- Now that you have a grass free space, put the frame back on the garden plot. Use the level and a hand shovel to make sure the frame sits level on your garden plot. You may have to move dirt around to raise or lower parts of the frame. It doesn't need to be perfect. Your site is prepared.
What Do I Need to Buy to Prepare the Garden Soil?
- 8 bags of garden soil in the one cubic foot range. More is better. Make sure you buy garden soil and not top soil.
- One 8 foot cubic bail of sphagnum peat moss.
- 1 bag of the cheapest 10-10-10 (or close to that) bag of fertilizer. This is enough fertilizer for many raised bed gardens.
- 1 bag of pulverized lime. This is enough lime for many raised bed gardens.
Preparing the Garden Soil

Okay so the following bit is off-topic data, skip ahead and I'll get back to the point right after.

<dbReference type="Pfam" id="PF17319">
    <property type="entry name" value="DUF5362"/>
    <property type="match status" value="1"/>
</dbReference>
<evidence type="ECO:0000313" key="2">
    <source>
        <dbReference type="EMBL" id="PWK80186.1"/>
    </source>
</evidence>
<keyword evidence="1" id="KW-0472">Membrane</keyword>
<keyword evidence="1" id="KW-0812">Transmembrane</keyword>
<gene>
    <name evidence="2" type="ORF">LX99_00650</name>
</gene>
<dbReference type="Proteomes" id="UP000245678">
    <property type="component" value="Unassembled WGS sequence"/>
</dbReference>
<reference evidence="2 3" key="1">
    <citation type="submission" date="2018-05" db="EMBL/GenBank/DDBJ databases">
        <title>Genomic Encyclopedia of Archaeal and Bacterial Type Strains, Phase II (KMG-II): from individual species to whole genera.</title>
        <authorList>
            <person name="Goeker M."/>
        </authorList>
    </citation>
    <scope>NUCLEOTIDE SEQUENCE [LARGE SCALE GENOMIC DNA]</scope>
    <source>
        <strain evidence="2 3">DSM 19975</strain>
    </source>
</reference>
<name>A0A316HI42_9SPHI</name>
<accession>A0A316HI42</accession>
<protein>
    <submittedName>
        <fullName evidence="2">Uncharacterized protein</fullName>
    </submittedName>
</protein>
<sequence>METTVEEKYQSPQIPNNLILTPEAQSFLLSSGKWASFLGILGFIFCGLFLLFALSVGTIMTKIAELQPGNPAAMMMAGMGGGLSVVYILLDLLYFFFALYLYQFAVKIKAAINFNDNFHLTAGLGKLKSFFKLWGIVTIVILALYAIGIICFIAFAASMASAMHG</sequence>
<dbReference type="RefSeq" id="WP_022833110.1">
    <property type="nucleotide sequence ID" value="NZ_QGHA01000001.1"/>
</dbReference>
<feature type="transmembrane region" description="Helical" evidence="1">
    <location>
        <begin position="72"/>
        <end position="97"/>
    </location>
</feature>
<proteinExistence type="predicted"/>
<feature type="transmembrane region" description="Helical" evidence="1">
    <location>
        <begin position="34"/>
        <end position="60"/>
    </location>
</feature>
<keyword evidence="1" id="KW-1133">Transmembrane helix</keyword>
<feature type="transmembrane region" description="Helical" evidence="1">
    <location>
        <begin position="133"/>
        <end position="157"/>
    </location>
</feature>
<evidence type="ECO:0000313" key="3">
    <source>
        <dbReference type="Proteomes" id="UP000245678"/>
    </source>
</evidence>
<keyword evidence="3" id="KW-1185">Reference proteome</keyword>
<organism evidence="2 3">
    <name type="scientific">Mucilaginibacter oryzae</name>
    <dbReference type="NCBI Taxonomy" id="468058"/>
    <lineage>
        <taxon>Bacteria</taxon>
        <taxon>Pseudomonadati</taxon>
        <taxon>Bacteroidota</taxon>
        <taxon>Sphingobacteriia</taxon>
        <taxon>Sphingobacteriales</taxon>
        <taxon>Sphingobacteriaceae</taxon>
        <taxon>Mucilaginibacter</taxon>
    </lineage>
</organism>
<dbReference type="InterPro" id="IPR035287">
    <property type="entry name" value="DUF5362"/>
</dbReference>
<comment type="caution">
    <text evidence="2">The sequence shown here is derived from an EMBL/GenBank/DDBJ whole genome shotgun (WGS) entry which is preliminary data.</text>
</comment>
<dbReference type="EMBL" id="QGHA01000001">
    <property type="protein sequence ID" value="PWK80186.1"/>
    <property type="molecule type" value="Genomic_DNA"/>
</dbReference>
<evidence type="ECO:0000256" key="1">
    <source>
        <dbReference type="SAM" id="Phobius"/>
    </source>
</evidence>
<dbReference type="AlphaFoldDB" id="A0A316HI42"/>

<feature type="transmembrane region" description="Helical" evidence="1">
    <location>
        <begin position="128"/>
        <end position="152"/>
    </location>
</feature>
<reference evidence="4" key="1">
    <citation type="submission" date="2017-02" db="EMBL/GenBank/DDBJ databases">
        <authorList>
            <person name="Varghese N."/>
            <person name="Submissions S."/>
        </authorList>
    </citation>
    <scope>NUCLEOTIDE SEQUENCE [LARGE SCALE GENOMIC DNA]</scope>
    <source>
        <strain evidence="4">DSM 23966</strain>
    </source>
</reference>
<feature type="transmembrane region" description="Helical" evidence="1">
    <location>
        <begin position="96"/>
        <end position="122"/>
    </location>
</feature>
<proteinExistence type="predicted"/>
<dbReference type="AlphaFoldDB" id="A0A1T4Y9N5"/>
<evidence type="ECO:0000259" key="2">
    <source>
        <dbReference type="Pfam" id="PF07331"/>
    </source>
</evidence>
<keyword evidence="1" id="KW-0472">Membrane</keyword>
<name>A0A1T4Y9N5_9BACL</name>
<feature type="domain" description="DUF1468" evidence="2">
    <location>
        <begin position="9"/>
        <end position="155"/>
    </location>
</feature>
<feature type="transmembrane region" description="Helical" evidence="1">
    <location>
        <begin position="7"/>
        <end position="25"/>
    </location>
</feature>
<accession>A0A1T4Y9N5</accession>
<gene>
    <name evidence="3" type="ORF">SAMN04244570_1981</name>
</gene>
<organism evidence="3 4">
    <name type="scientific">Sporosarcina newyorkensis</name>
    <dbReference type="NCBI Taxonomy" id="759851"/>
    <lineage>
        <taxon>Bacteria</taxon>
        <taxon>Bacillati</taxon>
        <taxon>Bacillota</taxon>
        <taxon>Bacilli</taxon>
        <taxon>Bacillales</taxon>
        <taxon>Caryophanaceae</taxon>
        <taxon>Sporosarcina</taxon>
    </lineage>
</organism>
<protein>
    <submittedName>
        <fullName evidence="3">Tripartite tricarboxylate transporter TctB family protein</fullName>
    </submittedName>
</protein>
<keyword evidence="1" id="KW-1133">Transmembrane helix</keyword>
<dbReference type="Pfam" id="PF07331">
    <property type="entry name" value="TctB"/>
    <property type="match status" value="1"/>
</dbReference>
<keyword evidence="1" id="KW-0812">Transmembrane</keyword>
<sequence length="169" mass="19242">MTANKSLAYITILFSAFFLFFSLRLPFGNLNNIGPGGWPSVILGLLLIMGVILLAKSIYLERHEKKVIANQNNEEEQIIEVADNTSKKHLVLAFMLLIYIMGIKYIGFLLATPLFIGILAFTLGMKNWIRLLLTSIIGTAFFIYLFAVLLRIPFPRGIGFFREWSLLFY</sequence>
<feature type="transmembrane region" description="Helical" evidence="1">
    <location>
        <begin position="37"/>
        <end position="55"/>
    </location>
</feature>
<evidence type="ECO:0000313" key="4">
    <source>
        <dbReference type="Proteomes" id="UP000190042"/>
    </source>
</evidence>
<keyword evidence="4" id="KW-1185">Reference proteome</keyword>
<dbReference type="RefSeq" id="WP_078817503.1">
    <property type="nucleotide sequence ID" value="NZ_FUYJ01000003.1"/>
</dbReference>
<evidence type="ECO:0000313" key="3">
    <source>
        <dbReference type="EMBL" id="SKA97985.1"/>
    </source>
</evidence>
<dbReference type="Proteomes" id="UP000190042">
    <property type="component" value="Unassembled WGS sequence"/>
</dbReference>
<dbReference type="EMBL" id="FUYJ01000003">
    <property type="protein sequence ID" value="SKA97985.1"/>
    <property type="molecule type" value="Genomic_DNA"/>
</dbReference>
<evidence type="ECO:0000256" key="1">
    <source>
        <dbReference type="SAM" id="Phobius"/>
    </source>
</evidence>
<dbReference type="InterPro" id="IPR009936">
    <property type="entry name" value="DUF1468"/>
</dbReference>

- Open the bag of sphagnum peat moss in the middle of your framed bed. Do not rake it yet. Sprinkle in four cups of pulverized lime over the pile of peat moss. Take precautions not breathe in the dust. Mix the peat moss and lime together and rake it evenly over the plot. Peat moss can be acidic. Lime is alkaline. Mixing them together helps balance the PH. You don't need to test your soil.
- Sprinkle three or four cups (8 ounces per cup) of fertilizer over the raked peat moss. The fertilizer will get turned into the earth.
- Turn the peat moss and fertilizer into the existing soil. You are not adding the bags of garden soil at this time. You are creating loose earth below the frame of you garden plot. This is the benefit to raised bed gardening. You will have loose soil to at least a depth of 18 inches depending on how high the sides are to your raised bed. Make sure your break up any large clumps. The peat moss provides organic matter that will hold moisture.